The findings are reported in Current Biology by André Fiala and colleagues at Bayerische Julius-Maximilians-Universität Würzburg, Germany.
To address the question of how the relevance of a stimulus is represented at the level of neuronal cells, the researchers used the fruit fly Drosophila as a model organism. These tiny animals can be trained to associate an otherwise neutral odor stimulus with a negative experience, such as a small electric shock, and ultimately learn to avoid this odor. Using sensitive imaging methods, the researchers observed the activity of certain neurons within the fly's brain during such training. They found that prior to training, these cells, which release the neurotransmitter dopamine, become especially activated if the negative stimulus--the small shock--occurs, but show only a weak activity in response to odors. Interestingly, after training, those cells respond with a prolonged activity toward the odor associated with the negative stimulus. In the course of training, the odor has acquired a negative relevance, which is reflected in this prolonged activity of dopamine-releasing cells. Interestingly, human brains seem to function in a similar way, with the difference that in our brains, rewarding stimuli (rather than negative stimuli) are activating dopamine-releasing neurons. The new findings suggest that the mechanisms by which environmental stimuli are evaluated by the brain and become predictive of one another appear to be similar in mammals and fruit flies, and suggest that continued study of the fruit fly system may offer valuable insights into the cellular basis for learning.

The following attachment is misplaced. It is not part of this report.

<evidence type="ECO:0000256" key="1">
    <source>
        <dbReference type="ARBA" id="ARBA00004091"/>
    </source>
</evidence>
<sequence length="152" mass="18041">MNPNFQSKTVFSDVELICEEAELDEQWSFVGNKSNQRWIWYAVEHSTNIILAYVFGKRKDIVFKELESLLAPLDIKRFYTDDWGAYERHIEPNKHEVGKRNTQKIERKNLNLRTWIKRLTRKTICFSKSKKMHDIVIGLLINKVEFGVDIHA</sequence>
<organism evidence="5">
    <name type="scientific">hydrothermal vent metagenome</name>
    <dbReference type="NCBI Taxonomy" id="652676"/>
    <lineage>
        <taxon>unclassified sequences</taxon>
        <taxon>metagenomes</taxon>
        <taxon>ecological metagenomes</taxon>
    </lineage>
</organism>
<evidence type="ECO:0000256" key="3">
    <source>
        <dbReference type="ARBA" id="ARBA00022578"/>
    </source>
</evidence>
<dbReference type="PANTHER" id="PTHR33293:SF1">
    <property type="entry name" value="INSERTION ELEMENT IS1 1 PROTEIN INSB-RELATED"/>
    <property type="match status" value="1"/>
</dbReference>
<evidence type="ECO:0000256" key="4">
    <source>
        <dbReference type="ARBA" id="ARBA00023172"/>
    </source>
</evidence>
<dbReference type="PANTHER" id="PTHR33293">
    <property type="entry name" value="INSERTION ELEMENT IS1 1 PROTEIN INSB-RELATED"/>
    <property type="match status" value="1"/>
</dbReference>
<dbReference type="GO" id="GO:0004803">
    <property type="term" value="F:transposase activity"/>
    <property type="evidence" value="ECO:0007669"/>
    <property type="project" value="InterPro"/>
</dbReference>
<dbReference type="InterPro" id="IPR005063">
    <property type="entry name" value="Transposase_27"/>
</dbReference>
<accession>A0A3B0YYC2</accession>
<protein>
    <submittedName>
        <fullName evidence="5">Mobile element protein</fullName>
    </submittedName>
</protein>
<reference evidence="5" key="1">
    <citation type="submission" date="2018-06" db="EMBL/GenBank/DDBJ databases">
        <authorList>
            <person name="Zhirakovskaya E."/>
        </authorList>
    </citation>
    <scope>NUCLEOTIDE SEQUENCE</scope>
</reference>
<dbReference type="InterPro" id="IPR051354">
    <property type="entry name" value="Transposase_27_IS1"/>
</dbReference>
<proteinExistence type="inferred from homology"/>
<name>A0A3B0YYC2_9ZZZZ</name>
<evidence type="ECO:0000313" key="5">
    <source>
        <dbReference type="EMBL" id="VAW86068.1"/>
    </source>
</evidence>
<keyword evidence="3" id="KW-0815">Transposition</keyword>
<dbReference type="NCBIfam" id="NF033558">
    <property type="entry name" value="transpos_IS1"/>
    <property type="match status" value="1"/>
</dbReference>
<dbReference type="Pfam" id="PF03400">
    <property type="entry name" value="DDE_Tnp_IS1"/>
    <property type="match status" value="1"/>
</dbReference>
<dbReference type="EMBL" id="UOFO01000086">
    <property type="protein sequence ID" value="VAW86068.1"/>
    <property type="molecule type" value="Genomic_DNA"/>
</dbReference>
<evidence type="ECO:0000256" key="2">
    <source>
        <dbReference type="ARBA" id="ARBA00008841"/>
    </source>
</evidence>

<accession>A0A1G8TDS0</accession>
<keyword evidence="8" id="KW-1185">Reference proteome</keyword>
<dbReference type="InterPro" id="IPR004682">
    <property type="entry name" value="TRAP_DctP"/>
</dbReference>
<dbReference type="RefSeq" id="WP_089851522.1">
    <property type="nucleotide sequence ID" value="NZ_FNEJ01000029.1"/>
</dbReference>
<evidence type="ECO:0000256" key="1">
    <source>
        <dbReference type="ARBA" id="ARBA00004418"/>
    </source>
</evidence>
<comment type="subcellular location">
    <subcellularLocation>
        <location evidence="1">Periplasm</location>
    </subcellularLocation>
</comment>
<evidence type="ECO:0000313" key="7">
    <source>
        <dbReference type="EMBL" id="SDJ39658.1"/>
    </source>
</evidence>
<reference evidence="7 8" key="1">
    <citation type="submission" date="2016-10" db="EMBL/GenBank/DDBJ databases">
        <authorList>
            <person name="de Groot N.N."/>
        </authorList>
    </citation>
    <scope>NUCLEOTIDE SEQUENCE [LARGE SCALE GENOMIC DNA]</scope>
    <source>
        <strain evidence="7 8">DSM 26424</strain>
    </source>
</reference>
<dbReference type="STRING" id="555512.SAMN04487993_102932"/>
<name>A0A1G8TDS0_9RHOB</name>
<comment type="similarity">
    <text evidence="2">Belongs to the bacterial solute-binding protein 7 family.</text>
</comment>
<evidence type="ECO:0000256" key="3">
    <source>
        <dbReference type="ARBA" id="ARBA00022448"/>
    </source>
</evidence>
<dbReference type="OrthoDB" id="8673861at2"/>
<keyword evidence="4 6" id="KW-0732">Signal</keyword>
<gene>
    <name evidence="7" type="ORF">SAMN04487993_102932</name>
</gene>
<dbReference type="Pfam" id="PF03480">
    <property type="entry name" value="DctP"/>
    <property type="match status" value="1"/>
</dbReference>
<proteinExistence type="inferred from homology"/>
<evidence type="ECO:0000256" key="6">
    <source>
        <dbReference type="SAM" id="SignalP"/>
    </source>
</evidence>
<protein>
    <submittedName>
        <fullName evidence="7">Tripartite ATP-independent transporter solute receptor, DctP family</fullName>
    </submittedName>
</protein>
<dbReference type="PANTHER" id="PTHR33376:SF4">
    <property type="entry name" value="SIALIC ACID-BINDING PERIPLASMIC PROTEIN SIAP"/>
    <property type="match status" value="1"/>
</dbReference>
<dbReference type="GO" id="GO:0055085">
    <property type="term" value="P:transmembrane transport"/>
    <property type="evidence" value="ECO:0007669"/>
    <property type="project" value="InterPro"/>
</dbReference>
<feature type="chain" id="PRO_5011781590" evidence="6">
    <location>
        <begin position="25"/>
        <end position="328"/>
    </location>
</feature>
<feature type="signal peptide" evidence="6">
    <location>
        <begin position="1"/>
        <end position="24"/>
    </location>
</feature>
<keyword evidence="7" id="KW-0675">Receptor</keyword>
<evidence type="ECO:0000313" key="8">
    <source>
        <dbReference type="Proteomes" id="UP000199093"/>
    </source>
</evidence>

The researchers included Thomas Riemensperger, Thomas Völler, Patrick Stock, Erich Buchner, and André Fiala of Theodor-Boveri-Institut Lehrstuhl für Genetik und Neurobiologie Biozentrum, in Würzburg Germany. This study was funded by the by the DFG (SFB 554/A2).
Riemensperger et al.: "Punishment Prediction by Dopaminergic Neurons in Drosophila." Publishing in Current Biology Vol 15 No 19, 1953-1960, November 8, 2005. DOI 10.1016/j.cub.2005.09.042 www.current-biology.com